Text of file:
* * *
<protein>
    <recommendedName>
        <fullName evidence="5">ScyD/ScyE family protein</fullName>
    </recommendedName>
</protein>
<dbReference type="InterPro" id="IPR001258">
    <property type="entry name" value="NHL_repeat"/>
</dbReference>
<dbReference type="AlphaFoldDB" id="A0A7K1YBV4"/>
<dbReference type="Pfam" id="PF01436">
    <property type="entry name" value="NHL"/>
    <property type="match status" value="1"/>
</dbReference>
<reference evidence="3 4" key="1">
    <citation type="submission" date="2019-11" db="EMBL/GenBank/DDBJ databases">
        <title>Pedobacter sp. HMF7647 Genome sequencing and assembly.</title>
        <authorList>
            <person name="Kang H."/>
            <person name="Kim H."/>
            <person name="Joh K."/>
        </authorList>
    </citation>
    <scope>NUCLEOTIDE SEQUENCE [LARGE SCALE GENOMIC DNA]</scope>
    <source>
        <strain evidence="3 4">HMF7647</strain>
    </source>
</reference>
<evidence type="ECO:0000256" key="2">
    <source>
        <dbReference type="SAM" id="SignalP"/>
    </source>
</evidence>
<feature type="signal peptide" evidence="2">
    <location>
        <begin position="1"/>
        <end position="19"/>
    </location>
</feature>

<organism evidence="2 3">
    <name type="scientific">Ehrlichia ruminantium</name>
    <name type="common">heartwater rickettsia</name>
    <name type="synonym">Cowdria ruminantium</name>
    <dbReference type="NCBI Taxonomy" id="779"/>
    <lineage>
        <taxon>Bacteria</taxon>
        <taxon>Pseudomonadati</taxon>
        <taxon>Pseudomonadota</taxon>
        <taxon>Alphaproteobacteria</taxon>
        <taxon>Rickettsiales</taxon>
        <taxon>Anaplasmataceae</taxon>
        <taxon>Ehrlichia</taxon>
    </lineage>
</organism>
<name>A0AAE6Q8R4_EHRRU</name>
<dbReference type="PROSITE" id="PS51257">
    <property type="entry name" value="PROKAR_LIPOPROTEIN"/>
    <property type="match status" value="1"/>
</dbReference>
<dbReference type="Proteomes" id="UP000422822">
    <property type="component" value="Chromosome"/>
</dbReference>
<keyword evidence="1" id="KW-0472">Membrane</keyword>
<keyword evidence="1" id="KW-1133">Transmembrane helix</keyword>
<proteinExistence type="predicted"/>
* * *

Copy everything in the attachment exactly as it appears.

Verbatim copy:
<protein>
    <recommendedName>
        <fullName evidence="5">ScyD/ScyE family protein</fullName>
    </recommendedName>
</protein>
<dbReference type="InterPro" id="IPR001258">
    <property type="entry name" value="NHL_repeat"/>
</dbReference>
<dbReference type="AlphaFoldDB" id="A0A7K1YBV4"/>
<dbReference type="Pfam" id="PF01436">
    <property type="entry name" value="NHL"/>
    <property type="match status" value="1"/>
</dbReference>
<reference evidence="3 4" key="1">
    <citation type="submission" date="2019-11" db="EMBL/GenBank/DDBJ databases">
        <title>Pedobacter sp. HMF7647 Genome sequencing and assembly.</title>
        <authorList>
            <person name="Kang H."/>
            <person name="Kim H."/>
            <person name="Joh K."/>
        </authorList>
    </citation>
    <scope>NUCLEOTIDE SEQUENCE [LARGE SCALE GENOMIC DNA]</scope>
    <source>
        <strain evidence="3 4">HMF7647</strain>
    </source>
</reference>
<evidence type="ECO:0000256" key="2">
    <source>
        <dbReference type="SAM" id="SignalP"/>
    </source>
</evidence>
<feature type="signal peptide" evidence="2">
    <location>
        <begin position="1"/>
        <end position="19"/>
    </location>
</feature>

<organism evidence="2 3">
    <name type="scientific">Ehrlichia ruminantium</name>
    <name type="common">heartwater rickettsia</name>
    <name type="synonym">Cowdria ruminantium</name>
    <dbReference type="NCBI Taxonomy" id="779"/>
    <lineage>
        <taxon>Bacteria</taxon>
        <taxon>Pseudomonadati</taxon>
        <taxon>Pseudomonadota</taxon>
        <taxon>Alphaproteobacteria</taxon>
        <taxon>Rickettsiales</taxon>
        <taxon>Anaplasmataceae</taxon>
        <taxon>Ehrlichia</taxon>
    </lineage>
</organism>
<name>A0AAE6Q8R4_EHRRU</name>
<dbReference type="PROSITE" id="PS51257">
    <property type="entry name" value="PROKAR_LIPOPROTEIN"/>
    <property type="match status" value="1"/>
</dbReference>
<dbReference type="Proteomes" id="UP000422822">
    <property type="component" value="Chromosome"/>
</dbReference>
<keyword evidence="1" id="KW-0472">Membrane</keyword>
<keyword evidence="1" id="KW-1133">Transmembrane helix</keyword>
<proteinExistence type="predicted"/>